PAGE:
This post is in response to Crystal’s thoughtful post on Reactive Champion, Ian Dunbar Seminar: Don’t Waste Puppyhood! It is a great post and stimulated a wealth of great comments.
Early Socialization: Maizey
Since learning from the opposite experiences of Maizey and Magnus I value socialization. I also value balance.
For the first seven weeks of life Maizey was raised with her mom and litter, but I suspect with minimal structured socialization. From seven to nine weeks she was at the home of her mom’s breeder. She was exposed to kids, adults, dogs of all sizes and another litter of puppies just older than her, among other experiences.
But this “socialization” was not done with an eye to fear issues. I suspect many of her experiences were not positive ones. I feel genetics are at play with her, and being removed from her litter too soon also contributed to her issue’s.
After she became my girl I did my best, but was too uneducated to know how to socialize her according to her needs. Herein is one issue I have with the strict socialization rules. Every dog is different. Every dog needs to focus more in some areas of behavior than others. Based on what I know now, she needed much less stimulation, much more protection and much, much more positive reinforcement than I gave her.
Sadly, her puppy class did not help her development. There were too many big dogs, she was the smallest and most fearful. The play time had no structure, the other handlers were given almost no instruction on how to interrupt and redirect unwanted play behavior. There was not enough supervision. And certainly not enough attention to addressing her fear.
That being said, I want to say her instructor tried to give me skills and resources to teach positive reinforcement and I learned a lot from her about clicker training. I appreciate her help, but the class was not a good experience for Maizey.
Still, Maizey’s early people socialization must have taught her humans are the source of good things since she loves people. But her dog socialization was lacking, and poorly handled by her breeder, myself and her puppy class.
Early Socialization: Magnus
Magnus early socialization is the opposite of hers. He spent the first eight weeks in a Missouri puppy mill. He was kept in a small crate with his litter for the majority if not all of that time.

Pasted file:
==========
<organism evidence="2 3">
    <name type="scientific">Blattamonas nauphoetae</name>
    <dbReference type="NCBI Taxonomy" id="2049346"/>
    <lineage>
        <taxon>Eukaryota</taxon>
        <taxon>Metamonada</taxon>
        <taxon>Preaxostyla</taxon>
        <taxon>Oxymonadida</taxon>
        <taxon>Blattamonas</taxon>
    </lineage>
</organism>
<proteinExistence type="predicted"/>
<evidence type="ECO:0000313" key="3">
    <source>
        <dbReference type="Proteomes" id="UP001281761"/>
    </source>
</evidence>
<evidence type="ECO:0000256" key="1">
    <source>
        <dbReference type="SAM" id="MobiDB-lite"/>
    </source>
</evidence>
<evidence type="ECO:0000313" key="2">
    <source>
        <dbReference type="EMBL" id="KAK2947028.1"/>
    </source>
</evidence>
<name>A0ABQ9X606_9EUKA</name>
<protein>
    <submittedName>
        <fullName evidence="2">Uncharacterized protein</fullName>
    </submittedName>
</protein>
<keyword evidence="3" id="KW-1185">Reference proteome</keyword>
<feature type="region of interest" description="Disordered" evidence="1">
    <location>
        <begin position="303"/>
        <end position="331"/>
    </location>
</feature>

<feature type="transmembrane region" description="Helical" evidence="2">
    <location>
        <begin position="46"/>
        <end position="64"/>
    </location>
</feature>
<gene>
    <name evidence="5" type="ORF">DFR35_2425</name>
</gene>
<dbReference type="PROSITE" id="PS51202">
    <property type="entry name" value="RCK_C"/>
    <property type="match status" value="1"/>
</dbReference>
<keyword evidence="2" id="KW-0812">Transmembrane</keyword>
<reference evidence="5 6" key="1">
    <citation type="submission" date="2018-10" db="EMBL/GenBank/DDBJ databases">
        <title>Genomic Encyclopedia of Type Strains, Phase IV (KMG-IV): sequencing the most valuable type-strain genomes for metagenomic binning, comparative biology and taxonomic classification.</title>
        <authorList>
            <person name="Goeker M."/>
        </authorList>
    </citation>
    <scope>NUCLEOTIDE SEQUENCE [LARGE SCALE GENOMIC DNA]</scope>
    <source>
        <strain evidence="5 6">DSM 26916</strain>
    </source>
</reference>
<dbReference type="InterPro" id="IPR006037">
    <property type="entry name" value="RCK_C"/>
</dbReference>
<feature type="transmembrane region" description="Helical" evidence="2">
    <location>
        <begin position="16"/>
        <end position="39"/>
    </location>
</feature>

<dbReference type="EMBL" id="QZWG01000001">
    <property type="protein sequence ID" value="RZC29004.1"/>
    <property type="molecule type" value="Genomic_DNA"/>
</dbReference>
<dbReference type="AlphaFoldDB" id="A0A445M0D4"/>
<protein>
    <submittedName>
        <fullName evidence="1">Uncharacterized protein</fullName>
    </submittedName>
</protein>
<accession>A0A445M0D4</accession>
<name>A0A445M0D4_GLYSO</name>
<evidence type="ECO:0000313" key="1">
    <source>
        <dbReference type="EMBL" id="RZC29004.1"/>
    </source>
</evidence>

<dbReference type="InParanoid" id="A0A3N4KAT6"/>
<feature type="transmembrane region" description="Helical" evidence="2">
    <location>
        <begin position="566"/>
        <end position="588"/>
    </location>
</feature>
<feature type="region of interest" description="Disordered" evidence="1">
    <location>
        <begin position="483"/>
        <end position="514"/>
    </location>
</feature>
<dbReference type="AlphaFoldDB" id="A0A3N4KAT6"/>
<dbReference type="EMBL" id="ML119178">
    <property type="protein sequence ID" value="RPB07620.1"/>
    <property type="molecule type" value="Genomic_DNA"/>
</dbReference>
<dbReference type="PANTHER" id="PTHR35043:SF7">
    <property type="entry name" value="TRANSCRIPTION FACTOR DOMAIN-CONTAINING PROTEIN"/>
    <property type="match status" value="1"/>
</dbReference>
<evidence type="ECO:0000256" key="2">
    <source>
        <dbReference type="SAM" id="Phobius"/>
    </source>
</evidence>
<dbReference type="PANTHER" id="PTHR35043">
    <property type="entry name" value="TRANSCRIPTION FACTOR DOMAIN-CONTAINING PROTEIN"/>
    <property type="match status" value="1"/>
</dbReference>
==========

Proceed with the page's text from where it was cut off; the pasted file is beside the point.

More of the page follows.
At eight weeks he was rescued and went to live in a kennel area of the rescue with several other small adult dogs. He was there for about 10 days before he became my boy. Since I have covered his socialization journey over the last seven weeks, I won’t go into that here.
What I will say is that he obviously had little to no human socialization for the first 8 weeks of life. When he came to live with me he did not know humans were relevant to him at all. He was not afraid, just not interested. He didn’t make eye contact. I spent at least the first three weeks lying flat on the ground, so my face was on his face level, hand feeding kibble, sometimes straight from my lips.
For him dogs are a different story. He begs to play with every dog he meets, big or small. He has wonderful puppy language. He knows dogs. Dogs are wonderful, humans are slowly becoming wonderful. Although thankfully he loves us now and eagerly makes eye contact.
Hopefully Kathie R’s experience will prove true for him. She says, “I’ve seen puppies come out of puppy mills having had no early socialization be fantastic, well-adjusted pets.”
So is socialization important? Absolutely. But it’s not just a free for all of throwing your dogs into a puppy class or flooding them with stimuli. Each one should have their needs considered. And no matter what their needs are the experiences must be positive.
The Dreaded 16 week “Pumpkin” Theory
In her comment Eliz said of Ian Dunbar: “It was the sense of inevitability of it all that got me. That idea that once puppy hood is over the dog could be static perhaps forever stuck.”
The level of emphasis placed on 12 weeks and 16 weeks as socialization deadlines seems unbalanced to me also. Not that the developmental periods of puppy-hood are not correct, but learning goes on forever.
Any of us who have rescued an older dog knowing nothing of their puppy experiences, but still watched them grow and change in behavioral issues, know that puppies don’t turn into pumpkins at 16 weeks. We have seen the changes that can be made after those ages have passed. Of course it may be harder, but it’s not hopeless.
True, humans or dogs can sometimes only get fixed to the proportion they are broken, but everyone can make some changes in behavior. Reframing negative experiences with positive associations is a big part of this. To present socialization as something that can only be done as puppies is simply discouraging.
In our puppy class I brought this up to the instructors. One said, “Did [Ian Dunbar's] stuff scare you?” I had to laugh because at first it kind of did! It can seem pretty extreme. Especially to those of us that want to do everything perfectly!
Most trainers have something to offer that we can learn from. But I look for balance and practical application. If anything is presented in too harsh of extremes it is hard apply in real life. That is not to say we shouldn’t all have lofty goals, but it is also nice to have goals that are achievable.
So is socialization important? Absolutely! As is balance and achievable goals. And in the end all we can do is our best, based on the knowledge we have at the time. And isn’t that the loftiest goal of all?